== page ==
> > feel free to add Private Extensions. If not, then it would probably be
    > > better to find a way to express what you want to convey using one of the
    > > standard extensions.

    >
    > ah, now that clears things up. Thanks Patrick.
    >
    > I am toying with the efficacy to use certificate attributes to make
    > application decisions (access control, look and feel, etc), so yes, a
    > private, closed system.
    >

    The main problem with doing this is scalability - every time your user changes
    preferences, they will need to go through the process to get a new
    certificate. Every time they move jobs, or change access rights, they will
    need a new certificate. This means that you need to revoke the old one, and
    somehow issue them a new one. Setting this up in a manner that actually has
    the certificates mean something is non-trivial. If you don't care about
    having trusted certificates, then I would strongly suggest doing your
    identity management another way - PKI is notoriously user-unfriendly. If you
    do care about having trusted certificates, then I strongly encourage you to
    de-couple identity and access management. The current state of the art for
    doing this, BTW, is Identity federation... you may want to take a look at it
    instead of shoehorning things into certificates that were never meant to go
    there (For the purists on the list - yes, there are attribute certificates,
    but I have yet to see anyone actually using them

    > My idea, not a new one by any means, is to separate user provisioning
    > from application logic. I want to have an authoritative source of the
    > user and their role, and based on that, the application does something
    > special. I know there are probably easier ways to do this like assign
    > a user a role in the app, but I may want to have the user access
    > multiple apps and using a certificate seems like a good option. I will
    > certainly use the standard options where I can. I am reading through
    > the IETF PKIX docs even as we speak.
    >

    Sounds like what you really want is N-0 user Federation. SAML2.0 or WS-Fed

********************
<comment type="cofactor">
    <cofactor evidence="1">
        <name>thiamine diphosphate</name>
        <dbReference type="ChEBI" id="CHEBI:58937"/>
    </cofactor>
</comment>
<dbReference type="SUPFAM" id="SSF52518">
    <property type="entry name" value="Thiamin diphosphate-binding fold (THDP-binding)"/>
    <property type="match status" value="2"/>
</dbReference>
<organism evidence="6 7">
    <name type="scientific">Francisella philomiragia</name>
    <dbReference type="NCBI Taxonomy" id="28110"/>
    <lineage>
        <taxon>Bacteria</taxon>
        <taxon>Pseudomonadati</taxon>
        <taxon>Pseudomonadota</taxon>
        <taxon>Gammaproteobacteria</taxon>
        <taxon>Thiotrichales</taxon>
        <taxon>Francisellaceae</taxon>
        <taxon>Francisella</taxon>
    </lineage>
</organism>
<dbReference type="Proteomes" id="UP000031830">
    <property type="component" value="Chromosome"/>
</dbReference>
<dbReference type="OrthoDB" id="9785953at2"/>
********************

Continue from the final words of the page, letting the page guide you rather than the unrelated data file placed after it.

will both do what you want - and if you implement it using Cardspace (active
    requestor profile) you should be able to get it to work relatively
    painlessly.

    Have fun.

    --
    Patrick Patterson
    President and Chief PKI Architect,
    Carillon Information Security Inc.
    http://www.carillon.ca
    __________________________________________________ ____________________
    OpenSSL Project http://www.openssl.org
    User Support Mailing List openssl-users@openssl.org
    Automated List Manager majordomo@openssl.org


  12. Re: help with x.509 extrensions

    On Tue, Jul 15, 2008 at 7:57 AM, Oil Supply wrote:
    >> If you are including a value in there that is meant to be read by a person,
    >> then yes. If you are including a value in there that is meant to be
    >> interpretted and acted upon by a Relying Party computer program, then no -
    >> but then, as I said in my previous message, if you include a private
    >> extension, the chances of either of these being possible with a
    >> non-proprietary client is approximately nil. If your certificates are only
    >> ever being used by a proprietary client in a closed community, then feel free
    >> to add Private Extensions. If not, then it would probably be better to find a
    >> way to express what you want to convey using one of the standard extensions.

    >
    > ah, now that clears things up. Thanks Patrick.
    >
    > I am toying with the efficacy to use certificate attributes to make
    > application decisions (access control, look and feel, etc), so yes, a
    > private, closed system.


    There's actually a type of certificate out there that is called an
    "Attribute Certificate" that can provide access-control rights. You
    might want to look into this -- generally, the CA would in this case
    be the authenticator (either Active Directory, or Kerberos, or
    something that provides centralized user authentication) which issues
    certificates with relatively-short times, revoked whenever the user
    logs out or otherwise changes some security attribute (such as group
    membership).

    > My idea, not a new one by any means, is to separate user provisioning
    > from application logic. I want to have an authoritative source of the
    > user and their role, and based on that, the application does something